In most countries you don’t need any special permits to start working as rideshare driver. However, in some countries you need to be licenced taxi driver. In the US requirements to an Uber driver are generally easy, to meet. In Ireland however, you need a public service vehicle licence, be a licensed taxi driver, and have all the necessary insurance.
Please be sure to check out your local requirements before you sign up. It may not go well if you try to explain to a police officer that “it’s fine” ‘cos the internet says so.

Driving people around is an uncomplicated way to make extra cash. The app takes care of most of leg work including finding customers, processing payments, and deciding the best route. All you must do is follow the blue line. Easy, right? Well….

I spent some time reading different articles to prepare this section. It’s clear that the driver experience can vary wildly. Some drivers have an easy time with no terrible customers, while others have horrible stories to tell.

How much Does A Driver Make

In the articles that I read, there are significantly different estimates as to how much a rideshare driver can make. One short duration study performed by Cornell University suggests that in Seattle, it is possible to make $23 per hour after expenses. Another study from EPI (Economic Policy Institute) showed that Uber driver income was $11.77 per hour after expense. A Berkeley study estimated the income was even less at $9.73 an hour.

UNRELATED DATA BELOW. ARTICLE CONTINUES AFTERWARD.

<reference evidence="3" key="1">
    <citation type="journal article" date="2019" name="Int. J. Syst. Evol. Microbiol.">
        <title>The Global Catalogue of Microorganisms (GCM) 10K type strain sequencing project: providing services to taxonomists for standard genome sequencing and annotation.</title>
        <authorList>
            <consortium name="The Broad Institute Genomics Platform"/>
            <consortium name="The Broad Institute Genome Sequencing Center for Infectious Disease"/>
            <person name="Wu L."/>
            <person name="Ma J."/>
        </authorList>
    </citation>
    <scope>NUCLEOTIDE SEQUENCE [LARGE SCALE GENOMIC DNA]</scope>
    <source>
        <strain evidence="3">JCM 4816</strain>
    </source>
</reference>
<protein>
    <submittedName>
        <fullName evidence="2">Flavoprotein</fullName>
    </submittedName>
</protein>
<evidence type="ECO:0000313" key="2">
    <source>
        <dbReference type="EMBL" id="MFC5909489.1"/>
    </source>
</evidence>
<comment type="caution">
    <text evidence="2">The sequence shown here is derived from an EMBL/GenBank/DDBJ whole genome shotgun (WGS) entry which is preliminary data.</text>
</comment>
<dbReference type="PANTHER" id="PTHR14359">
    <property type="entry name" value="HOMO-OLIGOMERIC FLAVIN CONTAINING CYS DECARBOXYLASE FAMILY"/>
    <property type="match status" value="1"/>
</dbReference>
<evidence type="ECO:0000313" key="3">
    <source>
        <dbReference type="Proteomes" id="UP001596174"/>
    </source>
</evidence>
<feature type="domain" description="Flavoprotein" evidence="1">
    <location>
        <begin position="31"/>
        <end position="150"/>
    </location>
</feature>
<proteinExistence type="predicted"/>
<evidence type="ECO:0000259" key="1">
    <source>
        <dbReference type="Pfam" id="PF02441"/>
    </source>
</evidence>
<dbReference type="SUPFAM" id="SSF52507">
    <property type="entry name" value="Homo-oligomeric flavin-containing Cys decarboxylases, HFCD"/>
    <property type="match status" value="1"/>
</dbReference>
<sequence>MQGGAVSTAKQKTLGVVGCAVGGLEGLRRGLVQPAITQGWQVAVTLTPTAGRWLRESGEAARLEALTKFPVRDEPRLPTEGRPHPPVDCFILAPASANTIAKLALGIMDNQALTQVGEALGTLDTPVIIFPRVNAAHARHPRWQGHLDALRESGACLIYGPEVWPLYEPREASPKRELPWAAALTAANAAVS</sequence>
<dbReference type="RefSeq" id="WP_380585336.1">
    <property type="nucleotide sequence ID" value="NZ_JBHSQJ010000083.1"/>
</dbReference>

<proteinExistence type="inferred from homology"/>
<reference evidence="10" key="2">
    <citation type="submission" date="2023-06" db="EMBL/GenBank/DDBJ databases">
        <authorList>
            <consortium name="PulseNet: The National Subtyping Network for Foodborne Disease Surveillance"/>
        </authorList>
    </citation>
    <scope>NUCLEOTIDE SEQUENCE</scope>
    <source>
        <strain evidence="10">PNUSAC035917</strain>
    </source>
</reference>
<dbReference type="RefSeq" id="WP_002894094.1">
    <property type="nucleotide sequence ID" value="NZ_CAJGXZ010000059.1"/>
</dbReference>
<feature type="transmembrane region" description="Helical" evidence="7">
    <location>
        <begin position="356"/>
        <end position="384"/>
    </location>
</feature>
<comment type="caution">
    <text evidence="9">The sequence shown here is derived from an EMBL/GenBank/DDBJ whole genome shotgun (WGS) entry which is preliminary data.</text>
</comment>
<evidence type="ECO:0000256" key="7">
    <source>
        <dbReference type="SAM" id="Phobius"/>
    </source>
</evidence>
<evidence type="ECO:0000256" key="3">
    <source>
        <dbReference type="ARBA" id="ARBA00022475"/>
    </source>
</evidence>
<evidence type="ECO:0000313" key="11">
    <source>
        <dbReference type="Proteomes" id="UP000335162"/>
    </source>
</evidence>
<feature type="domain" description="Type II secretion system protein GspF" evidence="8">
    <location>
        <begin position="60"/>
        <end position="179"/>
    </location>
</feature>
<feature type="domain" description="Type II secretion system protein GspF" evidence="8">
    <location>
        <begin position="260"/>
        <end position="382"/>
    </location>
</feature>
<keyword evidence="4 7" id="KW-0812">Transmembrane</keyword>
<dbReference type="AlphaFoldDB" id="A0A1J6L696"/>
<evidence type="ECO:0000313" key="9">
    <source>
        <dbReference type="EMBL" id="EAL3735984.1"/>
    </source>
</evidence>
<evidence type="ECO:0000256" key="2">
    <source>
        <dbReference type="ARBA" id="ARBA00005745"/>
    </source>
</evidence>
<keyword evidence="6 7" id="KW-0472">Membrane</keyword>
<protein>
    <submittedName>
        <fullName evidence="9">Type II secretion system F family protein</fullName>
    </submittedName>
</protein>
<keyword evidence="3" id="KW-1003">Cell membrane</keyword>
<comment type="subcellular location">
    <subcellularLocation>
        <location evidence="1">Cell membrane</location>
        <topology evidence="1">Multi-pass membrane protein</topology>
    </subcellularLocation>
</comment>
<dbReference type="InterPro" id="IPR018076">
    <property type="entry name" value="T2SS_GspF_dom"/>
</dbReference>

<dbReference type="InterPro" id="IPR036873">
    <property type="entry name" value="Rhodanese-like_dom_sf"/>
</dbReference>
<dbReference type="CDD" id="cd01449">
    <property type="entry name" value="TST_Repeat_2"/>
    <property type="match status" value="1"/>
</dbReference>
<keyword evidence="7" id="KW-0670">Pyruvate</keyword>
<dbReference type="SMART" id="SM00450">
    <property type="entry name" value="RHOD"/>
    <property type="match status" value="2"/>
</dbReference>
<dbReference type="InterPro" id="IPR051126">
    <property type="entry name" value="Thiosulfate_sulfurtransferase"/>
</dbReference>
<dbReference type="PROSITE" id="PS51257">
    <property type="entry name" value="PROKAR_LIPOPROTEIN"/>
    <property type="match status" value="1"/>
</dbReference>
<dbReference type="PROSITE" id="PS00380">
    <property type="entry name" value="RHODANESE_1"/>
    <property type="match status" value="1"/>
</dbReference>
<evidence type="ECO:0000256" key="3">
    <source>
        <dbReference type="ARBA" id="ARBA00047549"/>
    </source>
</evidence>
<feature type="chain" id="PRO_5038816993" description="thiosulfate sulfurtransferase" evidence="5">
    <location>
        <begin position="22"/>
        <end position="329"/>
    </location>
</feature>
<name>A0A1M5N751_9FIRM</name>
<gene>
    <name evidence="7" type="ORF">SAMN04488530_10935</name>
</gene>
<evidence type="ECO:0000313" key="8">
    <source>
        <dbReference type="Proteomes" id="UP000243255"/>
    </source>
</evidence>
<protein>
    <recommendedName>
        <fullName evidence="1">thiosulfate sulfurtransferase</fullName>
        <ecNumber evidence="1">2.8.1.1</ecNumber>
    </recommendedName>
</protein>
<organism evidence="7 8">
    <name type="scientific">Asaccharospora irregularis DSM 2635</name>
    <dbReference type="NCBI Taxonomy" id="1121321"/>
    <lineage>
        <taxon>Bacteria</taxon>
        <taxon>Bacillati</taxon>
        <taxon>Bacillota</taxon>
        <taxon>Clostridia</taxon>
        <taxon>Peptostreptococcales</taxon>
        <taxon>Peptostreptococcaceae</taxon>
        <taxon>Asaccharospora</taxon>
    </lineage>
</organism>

But if you are looking for flexibility, there is nothing more flexible than this. You can choose how many hours to put in and when. If you live in a populated area with demand, the more you work, the more you earn. You can try it for a short period. If the financial reward is not sufficient, you can add it to your lessons learned.

  • Very flexible hours and shift patterns
  • People skills – You will develop and improve as you deal with a lot of different people
  • Anyone can do it (as long as you have a car)
  • There are many costs that need to be considered:
    • Fuel
    • Insurance
    • maintenance & wear and tear
    • Tolls (you are liable to pay them)
  • Uber & Lyft take a slice of your money (20%-25%)
  • Dealing with drunk and aggressive people (just search YouTube for Uber driver experiences)

4. Handyman & Yard/Garden Maintenance Work